Chair Ann Wheeler-D of the Prince William Board of County Supervisors announced she will be delaying the board's vote on the Prince William Digital Gateway. The vote was scheduled for Oct. 11, but Wheeler said it could be pushed a few weeks to clear up "confusion" about the proposal.
Prince William Times made the announcement, Thursday afternoon.
"Wheeler, D-At Large, said she decided Thursday morning to delay the vote and remove the Prince William Digital Gateway comprehensive plan amendment from the board's agenda for its Tuesday, Oct. 11 meeting to allow more time to clear up "confusion" and what Wheeler called "misinformation" about the process," said Jill Palermo's, Sept. 22, Prince William Times article.
The Digital Gateway is +2,100 acres of rural land on Pageland Lane in Gainesville. The plan for the acres includes large data center parks that could hold up to 95 buildings plus natural parks and buffers.
Initially, the county proposed that 1,300 acres be reserved for parkland, buffers and historical preservation, but that plan has not been codified by the Planning Commission in its recommendation.
Confusion may have arisen from the fact that the Planning Commission recommended a version of the Comp Plan Amendment that included all of the applicant's requested changes. Those changes diminished some of the best aspects of the application.
The public was unable to review those amendments ahead of time because Compass's letter to the planning department was not published on the county website until after the Commissioner's meeting was completed. Some residents allege that other abnormalities of the Public Hearing constitute one or more violations of policy, which could be one reason for the delay.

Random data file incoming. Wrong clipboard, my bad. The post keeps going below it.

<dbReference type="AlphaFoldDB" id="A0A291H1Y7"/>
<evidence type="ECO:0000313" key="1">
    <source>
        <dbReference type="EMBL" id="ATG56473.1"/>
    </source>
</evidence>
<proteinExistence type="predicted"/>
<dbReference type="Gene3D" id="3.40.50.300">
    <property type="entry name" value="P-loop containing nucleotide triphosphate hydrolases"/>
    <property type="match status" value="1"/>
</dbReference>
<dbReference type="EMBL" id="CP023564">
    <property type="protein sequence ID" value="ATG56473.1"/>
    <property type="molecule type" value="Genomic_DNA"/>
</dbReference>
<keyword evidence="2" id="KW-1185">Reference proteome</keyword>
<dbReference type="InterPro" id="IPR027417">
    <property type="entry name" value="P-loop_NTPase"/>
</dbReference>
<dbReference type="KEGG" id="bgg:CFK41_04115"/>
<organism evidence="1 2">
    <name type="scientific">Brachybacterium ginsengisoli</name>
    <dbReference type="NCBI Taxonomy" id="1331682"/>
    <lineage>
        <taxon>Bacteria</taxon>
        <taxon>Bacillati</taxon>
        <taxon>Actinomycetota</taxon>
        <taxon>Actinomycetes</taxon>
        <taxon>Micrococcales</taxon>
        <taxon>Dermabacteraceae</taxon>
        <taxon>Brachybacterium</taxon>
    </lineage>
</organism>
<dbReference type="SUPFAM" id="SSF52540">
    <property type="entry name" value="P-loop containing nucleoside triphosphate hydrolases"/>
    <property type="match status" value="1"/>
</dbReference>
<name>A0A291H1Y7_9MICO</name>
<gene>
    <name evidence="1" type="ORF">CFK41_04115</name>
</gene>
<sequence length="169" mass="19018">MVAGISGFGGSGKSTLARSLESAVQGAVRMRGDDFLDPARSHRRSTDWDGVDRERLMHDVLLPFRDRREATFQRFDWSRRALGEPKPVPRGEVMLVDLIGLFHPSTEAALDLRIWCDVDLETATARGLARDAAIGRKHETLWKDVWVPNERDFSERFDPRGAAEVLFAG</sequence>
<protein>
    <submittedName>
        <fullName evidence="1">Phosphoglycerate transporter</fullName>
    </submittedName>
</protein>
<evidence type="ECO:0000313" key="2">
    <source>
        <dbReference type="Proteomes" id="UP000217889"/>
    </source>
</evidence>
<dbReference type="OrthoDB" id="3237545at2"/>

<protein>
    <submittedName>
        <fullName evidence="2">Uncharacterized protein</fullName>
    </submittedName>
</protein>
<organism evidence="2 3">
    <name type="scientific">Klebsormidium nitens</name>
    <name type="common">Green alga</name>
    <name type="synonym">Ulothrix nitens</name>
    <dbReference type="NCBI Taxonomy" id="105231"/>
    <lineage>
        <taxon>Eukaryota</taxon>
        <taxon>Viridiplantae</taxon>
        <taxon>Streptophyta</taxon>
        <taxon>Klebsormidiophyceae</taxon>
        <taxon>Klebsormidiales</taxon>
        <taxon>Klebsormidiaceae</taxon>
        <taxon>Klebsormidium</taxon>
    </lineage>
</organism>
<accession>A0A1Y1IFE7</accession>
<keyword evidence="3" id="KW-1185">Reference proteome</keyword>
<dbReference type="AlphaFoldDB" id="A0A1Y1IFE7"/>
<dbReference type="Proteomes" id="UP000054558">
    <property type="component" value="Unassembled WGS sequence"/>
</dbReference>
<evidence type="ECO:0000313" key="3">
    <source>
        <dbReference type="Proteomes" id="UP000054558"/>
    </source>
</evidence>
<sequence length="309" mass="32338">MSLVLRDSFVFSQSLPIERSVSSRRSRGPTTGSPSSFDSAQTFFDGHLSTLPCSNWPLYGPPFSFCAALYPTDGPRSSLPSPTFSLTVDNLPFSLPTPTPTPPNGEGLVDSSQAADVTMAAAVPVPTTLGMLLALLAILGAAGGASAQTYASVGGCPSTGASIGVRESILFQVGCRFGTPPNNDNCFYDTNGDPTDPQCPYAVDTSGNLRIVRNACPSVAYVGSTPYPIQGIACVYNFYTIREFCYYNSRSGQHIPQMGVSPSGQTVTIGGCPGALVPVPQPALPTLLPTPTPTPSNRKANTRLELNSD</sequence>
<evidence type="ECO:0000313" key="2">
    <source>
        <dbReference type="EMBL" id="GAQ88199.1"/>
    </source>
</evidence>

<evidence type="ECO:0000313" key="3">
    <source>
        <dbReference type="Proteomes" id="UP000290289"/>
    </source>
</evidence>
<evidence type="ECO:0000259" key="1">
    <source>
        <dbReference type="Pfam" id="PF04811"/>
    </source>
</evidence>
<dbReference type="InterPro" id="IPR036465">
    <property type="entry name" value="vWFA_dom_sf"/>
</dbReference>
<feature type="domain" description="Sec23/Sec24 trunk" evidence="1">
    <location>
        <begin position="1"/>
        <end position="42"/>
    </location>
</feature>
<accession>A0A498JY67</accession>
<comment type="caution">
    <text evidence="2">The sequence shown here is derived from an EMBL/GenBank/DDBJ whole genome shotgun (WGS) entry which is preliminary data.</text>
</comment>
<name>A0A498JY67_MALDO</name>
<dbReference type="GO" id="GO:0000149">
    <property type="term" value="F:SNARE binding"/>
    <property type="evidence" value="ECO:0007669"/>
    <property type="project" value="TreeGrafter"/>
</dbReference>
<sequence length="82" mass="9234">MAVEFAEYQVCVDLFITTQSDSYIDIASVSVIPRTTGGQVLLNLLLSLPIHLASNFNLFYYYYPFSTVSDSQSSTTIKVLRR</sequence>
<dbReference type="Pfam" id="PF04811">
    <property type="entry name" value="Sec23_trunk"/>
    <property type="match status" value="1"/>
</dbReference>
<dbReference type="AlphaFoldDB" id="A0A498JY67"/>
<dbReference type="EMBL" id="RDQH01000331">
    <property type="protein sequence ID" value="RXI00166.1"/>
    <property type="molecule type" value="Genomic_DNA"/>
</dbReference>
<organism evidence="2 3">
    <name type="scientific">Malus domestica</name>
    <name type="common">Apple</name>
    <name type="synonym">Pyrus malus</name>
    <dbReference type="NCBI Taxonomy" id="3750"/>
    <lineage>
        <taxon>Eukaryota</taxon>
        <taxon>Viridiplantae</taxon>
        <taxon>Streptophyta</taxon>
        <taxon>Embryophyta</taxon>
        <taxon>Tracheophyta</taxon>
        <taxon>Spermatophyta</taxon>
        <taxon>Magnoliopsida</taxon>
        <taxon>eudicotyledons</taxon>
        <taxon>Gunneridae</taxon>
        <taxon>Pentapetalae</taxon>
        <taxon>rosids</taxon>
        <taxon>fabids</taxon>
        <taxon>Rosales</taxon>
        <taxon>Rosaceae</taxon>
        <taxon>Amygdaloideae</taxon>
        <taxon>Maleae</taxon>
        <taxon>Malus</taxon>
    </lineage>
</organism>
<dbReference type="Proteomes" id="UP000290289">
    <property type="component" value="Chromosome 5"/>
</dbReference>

However, Wheeler did not specify the Sept. 9 letter as her reason for delaying the vote. Rather, she said there was confusion over whether properties along the 13000 block of Catharpin Valley Drive are included in the CPA study area, according to the Prince William Times article.
The Digital Gateway is a land use case of widespread and lasting significance for the county. It would designate land that has been concerned a part of the "Rural Crescent." Incursions have been made into the rural crescent but never to such a degree.
If the Digital Gateway is approved, other parts of the rural crescent will likely be up for grabs by developers.
It would also pave the way for Prince William to have the most data center parks in the country, surpassing that of Loudoun's Data Center Alley.
With data center development inevitably comes positive and negative outcomes. The positive would be the tax dollars, but the county will need to weigh that against environmental impacts, noise pollution, and mitigations the county or its residents would have to pay for, such as electrical use.
Finally, the data center park would have an impact on the Manassas National Battlefield.
Although applicants are proposing data centers in rural and suburban residential areas, space remains in the Data Center Overlay Opportunity Zone. Curiously, most proposals seek to build on the western end of the county, even as most neighbors have literally rallied against to data centers being built close to schools, homes and parks.
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